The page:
The Water Museum

Little, Brown. Apr. 2015. 272p. ISBN 9780316334372. $25; ebk. ISBN 9780316334389. F
The latest collection from fiction and nonfiction author Urrea (creative writing, Univ. of Illinois, Chicago; The Devil's Highway) presents a series of unresolved endings in the author's classic picturesque prose. Where does recently estranged Hubbard go, in "Taped to the Sky," after his joyride across the United States results in unexpected acquaintances? What is Joey's fate in "Young Man Blues" after he betrays the club his imprisoned dad remains loyal to? Does Dexter Bower, in "The Sous Chefs of Iogua," come to accept the changing demographics of his Iowa town? "Mountains Without Number" begs the question, "Is the town dead when old men die or children leave?" The stories often focus on adjusting to life in the Unites States, on men choosing between being a vato or a gabacho; fans of The Hummingbird's Daughter or Queen of America will already be familiar with Urrea's emphasis on rural life and occasional Mexican slang. Containing ten new stories, this brief yet powerful collection also features the award-winning "Amapola" from the anthology Phoenix Noir, "Bid Farewell to her Many Horses" from Six Kinds of Sky, and "Mr. Mendoza's Paintbrush," originally published as a graphic novel in 2010.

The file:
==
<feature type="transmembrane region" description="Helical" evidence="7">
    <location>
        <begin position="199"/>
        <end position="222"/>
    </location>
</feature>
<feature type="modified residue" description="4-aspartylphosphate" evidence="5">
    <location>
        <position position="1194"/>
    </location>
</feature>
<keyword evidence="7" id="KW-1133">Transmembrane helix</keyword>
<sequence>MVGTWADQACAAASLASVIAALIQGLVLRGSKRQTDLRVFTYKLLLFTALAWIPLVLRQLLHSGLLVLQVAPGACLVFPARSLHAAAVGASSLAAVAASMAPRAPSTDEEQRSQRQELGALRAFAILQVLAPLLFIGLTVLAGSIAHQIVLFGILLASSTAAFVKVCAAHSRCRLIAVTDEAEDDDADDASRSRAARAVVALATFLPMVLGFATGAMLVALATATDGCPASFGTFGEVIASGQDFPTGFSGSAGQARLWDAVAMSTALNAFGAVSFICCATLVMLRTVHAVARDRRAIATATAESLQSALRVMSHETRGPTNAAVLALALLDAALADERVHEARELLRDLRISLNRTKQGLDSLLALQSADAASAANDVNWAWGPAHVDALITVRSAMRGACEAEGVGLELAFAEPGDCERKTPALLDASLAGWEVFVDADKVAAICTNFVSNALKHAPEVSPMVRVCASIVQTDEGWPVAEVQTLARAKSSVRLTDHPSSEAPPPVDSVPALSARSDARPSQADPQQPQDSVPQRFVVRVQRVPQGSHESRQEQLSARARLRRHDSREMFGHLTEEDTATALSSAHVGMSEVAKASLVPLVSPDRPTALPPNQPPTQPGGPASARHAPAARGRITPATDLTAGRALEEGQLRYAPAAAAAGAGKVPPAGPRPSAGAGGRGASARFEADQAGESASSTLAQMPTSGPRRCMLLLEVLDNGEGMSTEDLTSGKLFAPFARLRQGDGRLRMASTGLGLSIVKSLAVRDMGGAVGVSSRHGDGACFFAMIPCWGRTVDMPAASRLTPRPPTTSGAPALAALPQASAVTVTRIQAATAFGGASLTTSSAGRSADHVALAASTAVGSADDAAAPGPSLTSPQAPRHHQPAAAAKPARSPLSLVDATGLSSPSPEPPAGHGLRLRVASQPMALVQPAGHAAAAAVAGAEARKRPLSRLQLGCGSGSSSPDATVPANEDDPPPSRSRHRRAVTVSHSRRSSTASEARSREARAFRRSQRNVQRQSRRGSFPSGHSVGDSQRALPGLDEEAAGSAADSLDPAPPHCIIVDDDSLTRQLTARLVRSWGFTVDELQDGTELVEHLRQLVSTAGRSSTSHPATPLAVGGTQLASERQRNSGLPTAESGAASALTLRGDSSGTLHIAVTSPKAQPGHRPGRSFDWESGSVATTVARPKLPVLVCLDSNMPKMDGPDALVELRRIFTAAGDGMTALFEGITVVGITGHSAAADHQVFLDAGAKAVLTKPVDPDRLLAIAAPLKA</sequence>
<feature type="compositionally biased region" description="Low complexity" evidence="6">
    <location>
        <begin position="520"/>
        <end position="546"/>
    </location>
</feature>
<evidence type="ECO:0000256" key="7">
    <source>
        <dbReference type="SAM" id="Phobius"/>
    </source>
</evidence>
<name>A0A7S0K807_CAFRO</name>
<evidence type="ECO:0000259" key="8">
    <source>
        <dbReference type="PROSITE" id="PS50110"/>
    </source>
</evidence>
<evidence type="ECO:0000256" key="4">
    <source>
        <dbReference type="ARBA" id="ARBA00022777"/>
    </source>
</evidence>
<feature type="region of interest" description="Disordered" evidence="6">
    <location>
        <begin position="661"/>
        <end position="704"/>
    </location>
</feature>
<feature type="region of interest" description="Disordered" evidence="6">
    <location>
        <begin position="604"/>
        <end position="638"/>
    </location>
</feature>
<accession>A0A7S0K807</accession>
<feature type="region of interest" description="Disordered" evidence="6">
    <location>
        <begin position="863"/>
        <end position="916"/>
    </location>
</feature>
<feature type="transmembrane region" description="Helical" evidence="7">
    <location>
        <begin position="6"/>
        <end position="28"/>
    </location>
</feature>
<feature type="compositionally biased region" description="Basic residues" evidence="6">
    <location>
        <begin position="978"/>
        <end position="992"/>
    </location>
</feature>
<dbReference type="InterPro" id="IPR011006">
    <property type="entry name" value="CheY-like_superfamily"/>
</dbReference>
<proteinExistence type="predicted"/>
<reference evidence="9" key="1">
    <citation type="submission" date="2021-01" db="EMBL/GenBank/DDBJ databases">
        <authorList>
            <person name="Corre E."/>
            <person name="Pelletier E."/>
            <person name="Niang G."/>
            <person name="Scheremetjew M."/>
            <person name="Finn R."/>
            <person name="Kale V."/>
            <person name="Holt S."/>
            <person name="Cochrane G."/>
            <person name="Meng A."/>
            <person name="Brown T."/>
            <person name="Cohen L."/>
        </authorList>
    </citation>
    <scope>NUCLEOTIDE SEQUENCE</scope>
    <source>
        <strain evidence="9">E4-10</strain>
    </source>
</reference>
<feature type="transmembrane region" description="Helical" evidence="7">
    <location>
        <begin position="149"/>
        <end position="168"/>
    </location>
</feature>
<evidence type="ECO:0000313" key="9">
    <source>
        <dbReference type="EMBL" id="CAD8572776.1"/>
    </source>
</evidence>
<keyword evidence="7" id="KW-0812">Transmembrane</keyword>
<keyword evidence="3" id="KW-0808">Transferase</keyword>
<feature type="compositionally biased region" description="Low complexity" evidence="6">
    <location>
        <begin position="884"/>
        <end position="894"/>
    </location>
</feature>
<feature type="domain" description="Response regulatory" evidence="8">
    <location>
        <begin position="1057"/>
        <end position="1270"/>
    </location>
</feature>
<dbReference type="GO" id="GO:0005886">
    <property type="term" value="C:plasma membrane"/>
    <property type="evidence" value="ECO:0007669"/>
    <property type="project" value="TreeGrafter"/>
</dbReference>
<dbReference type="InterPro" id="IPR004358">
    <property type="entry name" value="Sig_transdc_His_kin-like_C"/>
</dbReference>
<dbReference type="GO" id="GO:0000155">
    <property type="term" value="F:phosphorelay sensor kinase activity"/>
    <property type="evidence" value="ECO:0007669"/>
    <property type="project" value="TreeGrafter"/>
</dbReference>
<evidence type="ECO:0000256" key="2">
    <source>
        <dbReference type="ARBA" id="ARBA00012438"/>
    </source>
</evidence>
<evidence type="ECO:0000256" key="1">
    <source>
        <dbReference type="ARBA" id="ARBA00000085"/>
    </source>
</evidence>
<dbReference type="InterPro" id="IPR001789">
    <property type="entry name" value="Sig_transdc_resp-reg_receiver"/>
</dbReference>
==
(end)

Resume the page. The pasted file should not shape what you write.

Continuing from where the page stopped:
VERDICT Urrea's well-recommended collection leads readers to feel empathy for each character, deserving or not, and provides a gut-wrenching view of life along the sidelines.
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